Why Does My Car Have Tire Noise At Low Speed? Common Reasons

Car tire noise is by no means unusual. They contact road surfaces almost every second, after all, and the rubber friction may generate thumping tire sounds from time to time.

But strange-sound tire noise at low speed only is a different story, probably indicating more serious issues with the car’s system.

No worries; our article will address common reasons behind low speed tire noise. Let’s dive in!

What Are The Common Causes of Tire Noise At Low Speed? Ways to Fix Them

tire noise at low speed
Tire Noise At Low Speed

Poor lubrication, substandard materials, and worn-out car components are the most common factors.

Still, the specific reasons differ depending on the types of noise from tire when driving (squeaking, grinding, humming, or popping?).

Squealing Noise

Poor Lubrication

Each brake setup in cars has a shoe brake or backing plate, which requires constant lubrication to work properly.

If the lubricated layers run low, the rear brakes will squeal whenever there is pressure on the brake pedals – even at extremely low-speed rates! 

Why does that happen? The lack of lubrication means there are no longer filters between the shoes and the plate setups, making them scrape against each other constantly.

Not to mention, rust build-ups also occur, leading to violent metal squeaking! 

What to Do?

Fortunately, the problem is quite easy to address: all you need is a high-quality lubricating compound.

And no, don’t use all-purpose WD40 or old oil; stronger solutions are required, such as anti-seize products or moly paste design for high temperatures.

Experts suggest applying them to the pad’s back at every shoe contact point. Do not put these liquids on the pads themselves – since the brakes might not react well to them and function even more badly.

Poor Brake Pad Materials

What else is the potential culprit other than poor lubrication? It might be the pads themselves, which undergo serious technical issues due to the material type that manufacturers chose for them.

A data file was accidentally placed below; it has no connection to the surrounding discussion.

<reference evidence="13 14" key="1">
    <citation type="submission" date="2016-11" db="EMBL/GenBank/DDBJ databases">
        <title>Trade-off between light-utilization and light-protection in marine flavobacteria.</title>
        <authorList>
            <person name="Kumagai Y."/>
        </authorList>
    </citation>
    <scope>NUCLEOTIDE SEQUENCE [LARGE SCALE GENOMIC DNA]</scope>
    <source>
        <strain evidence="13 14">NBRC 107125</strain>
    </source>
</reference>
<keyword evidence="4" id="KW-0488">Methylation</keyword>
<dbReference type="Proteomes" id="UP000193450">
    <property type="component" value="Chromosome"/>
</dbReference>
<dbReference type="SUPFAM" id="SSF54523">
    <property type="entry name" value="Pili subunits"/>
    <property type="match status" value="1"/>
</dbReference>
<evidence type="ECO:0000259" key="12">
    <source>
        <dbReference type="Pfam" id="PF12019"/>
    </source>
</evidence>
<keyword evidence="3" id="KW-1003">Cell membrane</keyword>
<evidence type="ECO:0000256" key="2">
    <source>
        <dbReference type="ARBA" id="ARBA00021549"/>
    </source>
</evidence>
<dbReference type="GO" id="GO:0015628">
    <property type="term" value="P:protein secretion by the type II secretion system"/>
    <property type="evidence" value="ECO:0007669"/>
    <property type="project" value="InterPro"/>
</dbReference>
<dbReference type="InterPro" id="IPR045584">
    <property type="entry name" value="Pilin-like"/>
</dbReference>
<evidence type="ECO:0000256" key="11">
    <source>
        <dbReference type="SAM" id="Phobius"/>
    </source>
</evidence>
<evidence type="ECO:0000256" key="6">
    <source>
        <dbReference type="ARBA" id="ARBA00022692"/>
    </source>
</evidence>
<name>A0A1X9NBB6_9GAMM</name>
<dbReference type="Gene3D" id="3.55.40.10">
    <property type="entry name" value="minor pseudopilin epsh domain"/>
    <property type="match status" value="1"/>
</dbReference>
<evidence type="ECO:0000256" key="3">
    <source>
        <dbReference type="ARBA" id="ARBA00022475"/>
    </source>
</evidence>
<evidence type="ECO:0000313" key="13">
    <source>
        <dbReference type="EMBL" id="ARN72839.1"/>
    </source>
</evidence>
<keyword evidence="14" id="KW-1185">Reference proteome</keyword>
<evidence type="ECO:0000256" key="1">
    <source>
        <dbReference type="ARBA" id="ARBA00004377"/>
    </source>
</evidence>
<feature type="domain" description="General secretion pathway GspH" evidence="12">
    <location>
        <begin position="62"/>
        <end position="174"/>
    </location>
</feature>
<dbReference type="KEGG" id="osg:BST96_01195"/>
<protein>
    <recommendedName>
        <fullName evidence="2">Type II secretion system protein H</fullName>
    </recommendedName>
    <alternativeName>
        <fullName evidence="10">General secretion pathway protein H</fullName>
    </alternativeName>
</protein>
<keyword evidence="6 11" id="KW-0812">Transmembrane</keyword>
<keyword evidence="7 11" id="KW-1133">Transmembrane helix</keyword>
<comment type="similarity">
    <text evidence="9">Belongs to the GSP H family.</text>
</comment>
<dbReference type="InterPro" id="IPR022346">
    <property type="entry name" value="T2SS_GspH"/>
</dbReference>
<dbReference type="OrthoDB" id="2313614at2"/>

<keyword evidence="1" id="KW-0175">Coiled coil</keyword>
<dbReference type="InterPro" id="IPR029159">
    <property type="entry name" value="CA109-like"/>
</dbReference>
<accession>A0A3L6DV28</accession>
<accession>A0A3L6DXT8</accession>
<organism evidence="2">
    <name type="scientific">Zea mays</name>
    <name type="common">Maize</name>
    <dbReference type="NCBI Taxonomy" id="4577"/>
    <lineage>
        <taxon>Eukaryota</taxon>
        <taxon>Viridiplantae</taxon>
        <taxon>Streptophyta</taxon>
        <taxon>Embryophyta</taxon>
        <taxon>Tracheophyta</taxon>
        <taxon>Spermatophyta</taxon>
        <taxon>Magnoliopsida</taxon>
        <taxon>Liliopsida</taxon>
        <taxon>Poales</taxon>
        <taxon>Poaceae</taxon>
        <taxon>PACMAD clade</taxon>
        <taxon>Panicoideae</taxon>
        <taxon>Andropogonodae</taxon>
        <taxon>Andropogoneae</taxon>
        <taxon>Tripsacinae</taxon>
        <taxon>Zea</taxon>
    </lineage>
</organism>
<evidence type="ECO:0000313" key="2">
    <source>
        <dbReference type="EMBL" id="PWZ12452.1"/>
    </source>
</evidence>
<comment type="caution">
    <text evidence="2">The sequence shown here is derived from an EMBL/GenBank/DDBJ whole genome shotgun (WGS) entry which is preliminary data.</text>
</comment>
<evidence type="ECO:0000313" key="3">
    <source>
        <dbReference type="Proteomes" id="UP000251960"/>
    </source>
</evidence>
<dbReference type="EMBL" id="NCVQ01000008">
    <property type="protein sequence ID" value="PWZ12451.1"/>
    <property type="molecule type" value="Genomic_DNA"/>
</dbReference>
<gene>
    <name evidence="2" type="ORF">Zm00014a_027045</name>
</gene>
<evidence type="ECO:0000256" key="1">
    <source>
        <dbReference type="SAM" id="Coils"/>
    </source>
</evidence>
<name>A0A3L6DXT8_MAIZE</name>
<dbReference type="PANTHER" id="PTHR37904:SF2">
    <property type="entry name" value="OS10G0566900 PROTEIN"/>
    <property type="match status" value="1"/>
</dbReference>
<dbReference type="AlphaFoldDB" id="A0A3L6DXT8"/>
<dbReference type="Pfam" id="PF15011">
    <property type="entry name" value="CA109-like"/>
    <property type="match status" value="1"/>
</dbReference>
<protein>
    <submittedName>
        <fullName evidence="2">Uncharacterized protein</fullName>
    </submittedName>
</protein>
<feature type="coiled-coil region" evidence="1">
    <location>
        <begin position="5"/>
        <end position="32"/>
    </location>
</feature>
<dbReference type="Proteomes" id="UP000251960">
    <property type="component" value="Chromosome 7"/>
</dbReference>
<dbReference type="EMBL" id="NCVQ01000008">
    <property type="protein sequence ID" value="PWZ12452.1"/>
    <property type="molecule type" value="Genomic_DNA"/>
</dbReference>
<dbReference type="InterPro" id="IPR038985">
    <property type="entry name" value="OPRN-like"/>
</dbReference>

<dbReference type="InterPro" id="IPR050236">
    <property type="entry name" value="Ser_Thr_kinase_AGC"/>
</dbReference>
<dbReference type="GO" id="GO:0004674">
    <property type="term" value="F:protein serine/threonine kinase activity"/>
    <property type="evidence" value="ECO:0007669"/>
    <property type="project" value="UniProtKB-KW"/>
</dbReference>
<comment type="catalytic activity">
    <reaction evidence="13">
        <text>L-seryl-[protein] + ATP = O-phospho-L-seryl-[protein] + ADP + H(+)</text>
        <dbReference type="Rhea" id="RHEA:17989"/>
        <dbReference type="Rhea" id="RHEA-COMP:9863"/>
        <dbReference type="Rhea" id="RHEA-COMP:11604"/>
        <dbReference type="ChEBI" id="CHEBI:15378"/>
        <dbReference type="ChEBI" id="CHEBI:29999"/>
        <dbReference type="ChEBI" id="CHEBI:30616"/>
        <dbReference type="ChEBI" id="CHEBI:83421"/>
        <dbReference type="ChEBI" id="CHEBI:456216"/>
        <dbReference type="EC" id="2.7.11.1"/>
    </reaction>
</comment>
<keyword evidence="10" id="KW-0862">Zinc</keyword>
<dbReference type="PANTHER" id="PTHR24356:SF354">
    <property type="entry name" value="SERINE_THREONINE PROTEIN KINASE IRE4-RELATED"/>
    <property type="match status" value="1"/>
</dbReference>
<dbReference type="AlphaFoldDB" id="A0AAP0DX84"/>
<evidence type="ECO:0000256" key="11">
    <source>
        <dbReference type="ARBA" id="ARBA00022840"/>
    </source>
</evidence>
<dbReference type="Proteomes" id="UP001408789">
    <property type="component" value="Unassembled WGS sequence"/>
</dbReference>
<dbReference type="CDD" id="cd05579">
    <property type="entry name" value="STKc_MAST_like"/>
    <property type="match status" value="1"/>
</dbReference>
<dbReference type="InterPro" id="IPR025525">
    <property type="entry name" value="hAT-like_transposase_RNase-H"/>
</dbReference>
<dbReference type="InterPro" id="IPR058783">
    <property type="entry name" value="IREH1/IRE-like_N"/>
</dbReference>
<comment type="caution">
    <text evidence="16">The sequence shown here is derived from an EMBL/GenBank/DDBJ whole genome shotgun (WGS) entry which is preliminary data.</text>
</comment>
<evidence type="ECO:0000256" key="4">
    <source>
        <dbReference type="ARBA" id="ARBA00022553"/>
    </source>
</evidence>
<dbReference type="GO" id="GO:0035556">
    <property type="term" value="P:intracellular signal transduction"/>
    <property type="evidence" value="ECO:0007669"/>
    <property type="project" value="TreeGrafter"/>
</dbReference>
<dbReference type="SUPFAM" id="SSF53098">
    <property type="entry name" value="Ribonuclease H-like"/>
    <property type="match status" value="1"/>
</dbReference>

Specifically, since the pads are expected to absorb most of the friction and heat, whatever materials they are made of must have full capabilities to withstand friction/heat perfectly.

Rusted metal is certainly not one of them, but it’s extremely common in lower-grade, aftermarket pads.

Once they deteriorate, metals will scrape loudly on your brakes’ rotors, creating horrible squeaking sounds. And worse, that’s not even the end of the story! 

Sometimes, certain brake pad designs are expected to generate noises, which means the sounds coming from them are considered a norm in those cases.

Hence, when hearing squealing sounds, inexperienced riders often assume there’s nothing unusual with the brakes and keep driving without inspecting the issue further.

Only when the car breaks down completely do they realize what just happened!

What to Do?

Of course, nobody wants to be put in such situations; but if they arrive, the only choice you have is to replace the brake pads.

There’s no other method to choose from – since in theory, the current ones you have do not undergo any deterioration. Their materials must have been bad right from the start.

When browsing through brake pad replacements at tire shops, learn from your past mistakes and pay close attention to their materials this time.

Learning what substances they contain will ensure proper operation and no loud noise from tires while driving.

Some of our all-time favorite material types are organic ones, such as Kevlar, rubber, fiber, resin, or a mixture of all these options.